On Sept 22, Prime Minister Datuk Seri Ismail Sabri Yaakob said interstate travel would resume when 90 per cent of the adult population in Malaysia have been fully vaccinated.
Kleptomania, A Disorder That Make Us Want To Steal!
Have you ever come across anyone who steals things for no reason? It is not like they want to steal it but they just can’t fight the urges they have. That my friend is a disorder called Kleptomania.
Kleptomania is a disorder characterized by an uncontrollable desire to steal. People will steal things that they don’t need, can’t afford to buy, or have little to no monetary value. Individuals with kleptomania have anxiety that is alleviated by stealing.
So how do you know if you or someone else has kleptomania?
Kleptomania is defined as a persistent inability to resist the temptation to steal, according to the DSM-5 diagnostic criteria set by the American Psychiatric Association. People with this syndrome feel a buildup of anxiety and tension before committing a theft, followed by a release of anxiety and tension after the theft. Stealing gives you a sense of accomplishment, comfort, and even pleasure.
It’s vital to remember that kleptomania isn’t about stealing for personal gain. People with this disease do not steal things for monetary gain or because they lust after the goods they take. These thefts are also unrelated to a lack of financial means to purchase the products in question. The artefacts themselves may have little or no monetary value in many circumstances.
The key symptoms are:
- A repeated failure to resist the impulse to steal
- Stealing items of no value or that one does not need
- Feelings of relief or pleasure during the theft
- Stealing is not due to feelings of anger, vengeance, hallucinations/delusions, a conduct disorder, antisocial personality disorder or a manic episode
Kleptomaniacs have a greater rate of depression and anxiety disorders, as well as co-occurring substance addiction. While little is known about what causes kleptomania, eliminating popular kleptomania myths can help you understand the disorder better. Here are 3 myths about kleptomania.
1.Kleptomaniac can control their urges
Kleptomania is classified as an impulse control disease by medical authorities. Impulse control disorders are defined as situations in which a person can’t control urges that could harm them or others. The temptation to steal is strong and uncontrollable in those with kleptomania. Even though people with kleptomania are well aware of the dangers of stealing, they must steal to satisfy their cravings. Individuals with problem gambling, like those with other impulse control problems, may try but fail to stop. Kleptomania can be treated using a variety of methods, including medication and psychotherapy.
2. They only take valueable items
People with kleptomania steal goods not for their value, but to satisfy their lust for stealing, according to the diagnostic criteria. Many times, people steal things they don’t need or want, only to hide them and never see them again. People who are suffering from kleptomania or shoplifting should seek medical help. Kleptomania, like any addiction, can be successfully treated even if people are afraid or embarrassed. It should be highlighted that medical experts will not disclose their kleptomaniac patients’ stealing behaviour, therefore fear of being caught by law authorities should not deter a kleptomaniac from getting treatment.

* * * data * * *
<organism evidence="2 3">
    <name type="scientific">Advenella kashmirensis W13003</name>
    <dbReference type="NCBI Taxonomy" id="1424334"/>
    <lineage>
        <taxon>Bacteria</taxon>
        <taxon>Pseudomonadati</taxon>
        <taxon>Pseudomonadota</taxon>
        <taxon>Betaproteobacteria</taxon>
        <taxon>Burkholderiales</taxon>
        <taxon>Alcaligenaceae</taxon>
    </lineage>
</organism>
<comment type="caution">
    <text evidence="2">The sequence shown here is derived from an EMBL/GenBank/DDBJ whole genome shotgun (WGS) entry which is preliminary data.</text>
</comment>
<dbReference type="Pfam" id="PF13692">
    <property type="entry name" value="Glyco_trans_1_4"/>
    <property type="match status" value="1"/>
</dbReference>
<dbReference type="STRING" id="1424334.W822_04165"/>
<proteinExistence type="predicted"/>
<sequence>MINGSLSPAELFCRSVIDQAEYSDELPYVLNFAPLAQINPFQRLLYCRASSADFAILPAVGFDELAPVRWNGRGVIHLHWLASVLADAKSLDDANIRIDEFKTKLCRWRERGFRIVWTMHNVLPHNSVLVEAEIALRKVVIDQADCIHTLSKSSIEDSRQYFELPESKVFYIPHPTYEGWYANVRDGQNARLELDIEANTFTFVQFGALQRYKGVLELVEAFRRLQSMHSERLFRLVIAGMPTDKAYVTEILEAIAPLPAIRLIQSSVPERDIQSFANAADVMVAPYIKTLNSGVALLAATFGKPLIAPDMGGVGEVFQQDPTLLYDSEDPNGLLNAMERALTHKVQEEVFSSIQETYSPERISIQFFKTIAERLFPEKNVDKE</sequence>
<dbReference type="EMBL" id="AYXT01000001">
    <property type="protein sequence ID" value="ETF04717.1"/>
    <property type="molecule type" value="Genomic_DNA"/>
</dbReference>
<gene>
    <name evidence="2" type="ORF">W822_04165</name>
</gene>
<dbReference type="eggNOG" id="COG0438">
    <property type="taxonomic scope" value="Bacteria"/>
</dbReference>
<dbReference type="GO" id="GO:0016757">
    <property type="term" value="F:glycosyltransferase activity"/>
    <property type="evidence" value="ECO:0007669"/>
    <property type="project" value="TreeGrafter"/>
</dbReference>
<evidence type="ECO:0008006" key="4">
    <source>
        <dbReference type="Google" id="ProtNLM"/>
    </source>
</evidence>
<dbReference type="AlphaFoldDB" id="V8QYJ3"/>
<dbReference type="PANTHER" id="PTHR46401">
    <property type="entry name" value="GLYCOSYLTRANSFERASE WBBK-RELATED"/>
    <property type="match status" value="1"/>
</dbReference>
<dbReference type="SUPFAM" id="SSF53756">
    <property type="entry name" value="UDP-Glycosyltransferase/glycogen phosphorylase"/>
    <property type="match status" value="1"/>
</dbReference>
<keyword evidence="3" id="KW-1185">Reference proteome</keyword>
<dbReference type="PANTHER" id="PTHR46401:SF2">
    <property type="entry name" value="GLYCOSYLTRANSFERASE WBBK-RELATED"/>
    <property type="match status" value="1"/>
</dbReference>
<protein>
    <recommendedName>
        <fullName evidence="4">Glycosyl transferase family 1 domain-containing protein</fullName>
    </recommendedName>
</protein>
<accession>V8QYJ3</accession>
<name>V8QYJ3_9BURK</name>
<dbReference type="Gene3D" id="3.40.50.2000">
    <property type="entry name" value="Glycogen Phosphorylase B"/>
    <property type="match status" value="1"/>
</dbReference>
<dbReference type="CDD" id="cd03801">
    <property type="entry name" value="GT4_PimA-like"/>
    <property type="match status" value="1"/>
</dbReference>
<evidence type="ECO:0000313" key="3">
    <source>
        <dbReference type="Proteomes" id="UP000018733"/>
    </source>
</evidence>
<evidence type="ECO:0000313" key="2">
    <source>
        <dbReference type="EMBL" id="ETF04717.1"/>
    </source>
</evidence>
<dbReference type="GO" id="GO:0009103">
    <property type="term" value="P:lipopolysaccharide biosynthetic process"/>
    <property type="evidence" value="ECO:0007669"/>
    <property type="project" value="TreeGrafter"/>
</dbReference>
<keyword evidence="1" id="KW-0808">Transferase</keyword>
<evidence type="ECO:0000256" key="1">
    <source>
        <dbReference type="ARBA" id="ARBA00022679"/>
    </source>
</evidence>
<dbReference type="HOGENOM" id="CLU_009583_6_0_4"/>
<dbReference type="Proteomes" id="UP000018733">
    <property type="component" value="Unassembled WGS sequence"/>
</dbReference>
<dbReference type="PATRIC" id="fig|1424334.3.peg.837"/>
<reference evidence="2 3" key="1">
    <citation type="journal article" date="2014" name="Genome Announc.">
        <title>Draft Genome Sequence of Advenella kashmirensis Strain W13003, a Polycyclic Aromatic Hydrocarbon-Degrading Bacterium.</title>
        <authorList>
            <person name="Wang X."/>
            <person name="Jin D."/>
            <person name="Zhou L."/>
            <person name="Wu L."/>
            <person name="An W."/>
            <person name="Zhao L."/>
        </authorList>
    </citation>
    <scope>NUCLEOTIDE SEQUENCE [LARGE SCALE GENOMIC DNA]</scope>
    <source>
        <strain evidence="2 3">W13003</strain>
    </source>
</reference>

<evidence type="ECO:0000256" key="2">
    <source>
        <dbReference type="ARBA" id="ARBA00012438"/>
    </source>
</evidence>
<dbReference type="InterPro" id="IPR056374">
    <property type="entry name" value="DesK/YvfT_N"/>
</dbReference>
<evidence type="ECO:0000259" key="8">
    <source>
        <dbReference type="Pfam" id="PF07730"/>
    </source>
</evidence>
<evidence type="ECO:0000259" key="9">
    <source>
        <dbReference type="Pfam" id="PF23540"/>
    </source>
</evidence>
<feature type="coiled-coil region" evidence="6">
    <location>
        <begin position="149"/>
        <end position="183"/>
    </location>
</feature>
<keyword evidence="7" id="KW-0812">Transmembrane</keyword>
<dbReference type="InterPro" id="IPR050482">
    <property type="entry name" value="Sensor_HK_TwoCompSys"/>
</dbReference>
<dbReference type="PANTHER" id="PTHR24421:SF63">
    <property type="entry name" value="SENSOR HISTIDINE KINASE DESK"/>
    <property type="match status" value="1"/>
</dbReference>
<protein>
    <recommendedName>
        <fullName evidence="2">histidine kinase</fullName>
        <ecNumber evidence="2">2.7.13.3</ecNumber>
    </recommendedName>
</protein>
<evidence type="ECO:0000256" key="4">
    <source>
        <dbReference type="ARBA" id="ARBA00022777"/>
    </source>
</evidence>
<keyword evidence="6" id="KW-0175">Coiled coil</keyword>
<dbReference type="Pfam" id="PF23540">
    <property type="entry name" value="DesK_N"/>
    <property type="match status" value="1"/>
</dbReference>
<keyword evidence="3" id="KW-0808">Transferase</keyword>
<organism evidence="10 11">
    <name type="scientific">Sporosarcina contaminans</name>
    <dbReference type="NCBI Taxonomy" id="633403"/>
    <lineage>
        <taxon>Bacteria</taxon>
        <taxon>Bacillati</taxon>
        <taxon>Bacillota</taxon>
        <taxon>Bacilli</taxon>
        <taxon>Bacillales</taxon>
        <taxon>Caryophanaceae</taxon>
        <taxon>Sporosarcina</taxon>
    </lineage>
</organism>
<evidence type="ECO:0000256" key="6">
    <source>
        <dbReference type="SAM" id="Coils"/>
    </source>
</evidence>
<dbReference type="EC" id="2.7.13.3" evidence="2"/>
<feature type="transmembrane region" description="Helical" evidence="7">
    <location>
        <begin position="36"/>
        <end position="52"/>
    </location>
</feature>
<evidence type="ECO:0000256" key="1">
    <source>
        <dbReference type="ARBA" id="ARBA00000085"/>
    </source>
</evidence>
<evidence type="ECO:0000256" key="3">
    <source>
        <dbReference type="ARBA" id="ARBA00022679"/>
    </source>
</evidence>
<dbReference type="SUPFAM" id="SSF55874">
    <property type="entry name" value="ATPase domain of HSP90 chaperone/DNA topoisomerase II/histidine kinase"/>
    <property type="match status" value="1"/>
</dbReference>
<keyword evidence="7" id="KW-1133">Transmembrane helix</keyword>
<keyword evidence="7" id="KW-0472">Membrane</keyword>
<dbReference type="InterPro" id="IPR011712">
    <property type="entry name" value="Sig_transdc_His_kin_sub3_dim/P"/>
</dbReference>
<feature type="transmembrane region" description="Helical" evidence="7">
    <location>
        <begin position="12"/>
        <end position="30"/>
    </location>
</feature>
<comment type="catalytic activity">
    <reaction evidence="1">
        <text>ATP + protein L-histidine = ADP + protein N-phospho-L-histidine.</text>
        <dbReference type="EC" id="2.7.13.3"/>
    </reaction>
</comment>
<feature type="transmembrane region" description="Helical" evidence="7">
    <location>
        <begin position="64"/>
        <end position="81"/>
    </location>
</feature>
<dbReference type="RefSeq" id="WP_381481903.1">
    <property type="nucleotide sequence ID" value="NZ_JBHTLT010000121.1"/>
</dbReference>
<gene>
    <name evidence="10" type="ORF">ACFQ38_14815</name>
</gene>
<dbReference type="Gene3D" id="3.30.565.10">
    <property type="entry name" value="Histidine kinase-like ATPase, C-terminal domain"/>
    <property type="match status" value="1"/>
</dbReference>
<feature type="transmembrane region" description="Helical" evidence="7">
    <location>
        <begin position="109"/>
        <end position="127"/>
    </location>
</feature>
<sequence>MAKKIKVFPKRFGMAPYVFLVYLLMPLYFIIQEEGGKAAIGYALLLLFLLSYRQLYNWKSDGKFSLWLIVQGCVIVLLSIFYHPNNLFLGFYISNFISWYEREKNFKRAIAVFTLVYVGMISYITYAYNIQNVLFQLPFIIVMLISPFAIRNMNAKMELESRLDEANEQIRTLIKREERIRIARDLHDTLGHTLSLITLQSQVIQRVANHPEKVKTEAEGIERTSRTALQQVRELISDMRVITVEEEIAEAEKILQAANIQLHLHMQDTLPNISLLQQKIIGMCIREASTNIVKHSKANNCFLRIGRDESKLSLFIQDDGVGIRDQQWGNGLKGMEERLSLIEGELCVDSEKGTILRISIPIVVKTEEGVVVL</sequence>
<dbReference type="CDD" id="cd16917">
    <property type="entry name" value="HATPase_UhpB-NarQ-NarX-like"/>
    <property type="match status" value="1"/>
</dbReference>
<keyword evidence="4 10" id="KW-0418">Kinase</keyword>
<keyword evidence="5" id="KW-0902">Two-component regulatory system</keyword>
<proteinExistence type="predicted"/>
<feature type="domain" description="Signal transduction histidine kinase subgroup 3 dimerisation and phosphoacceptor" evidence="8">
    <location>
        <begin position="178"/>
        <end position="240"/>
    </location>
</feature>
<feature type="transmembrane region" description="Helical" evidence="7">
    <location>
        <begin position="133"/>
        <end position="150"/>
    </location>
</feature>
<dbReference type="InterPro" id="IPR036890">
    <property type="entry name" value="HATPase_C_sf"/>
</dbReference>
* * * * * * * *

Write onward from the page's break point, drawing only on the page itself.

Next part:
3. They steal because they can’t afford
If someone steals something just because it’s valuable, they’re not likely to be diagnosed with kleptomania, but they could be labelled shoplifters. Kleptomaniacs may, in rare situations, return stolen objects to their original owners or give them as gifts to others. Shoplifting and kleptomania are commonly mistaken, although they can be distinguished by whether the theft was premeditated or unintentional.
Now let’s move into how to treat this funny disorder. There are two common ways to treat this disorder. Firstly, meditation where SSRIs, as well as other antidepressants, have been demonstrated to be beneficial in treating the symptoms of kleptomania and can be used in conjunction with cognitive-behavioral therapy. Secondly, psychotherapy
In conclusion, kleptomania is a serious psychiatric disorder that can have a significant impact on a person’s ability to function and live. Not only may the disease cause severe distress, but it can also have major legal ramifications for those found stealing. Kleptomaniacs frequently face arrest, jail, and legal expenses.
If you or someone you know suffers from kleptomania, there are actions you may take. You can learn to cope with your impulses and replace destructive behaviors with more positive ones with the right treatment. If you think you might have kleptomania, talk to your doctor or a mental health expert to come up with a treatment plan that’s right for you.
Lifestyle3 days ago
Hiroshima’s Bombing Horror, The Human Shadow of Death!
Lifestyle6 days ago
(Video) Spider That Can Shapeshift To Beautiful Woman, Known As ‘Jorōgumo’
Lifestyle6 days ago
Satisfy Your Cravings With 5 Recommended Steamboat And BBQ Grill Places
Lifestyle3 days ago
Who Invented Homework? Here’s What We Need To Know
Lifestyle5 days ago
The Twisted Story of Gypsy Rose And Dee Dee Blanchard
Lifestyle3 days ago
(Video) Owner Shares Spoiled Pet Cat Behavior, Entertain Netizens On TikTok
Lifestyle3 days ago
(Video) This Is So Scary! Sighting of Crocodile At Kuala Sibuti Beach
Lifestyle4 days ago
(Video) Abandoned Houses For More Than 10 Years, These Are ‘Akiya Houses’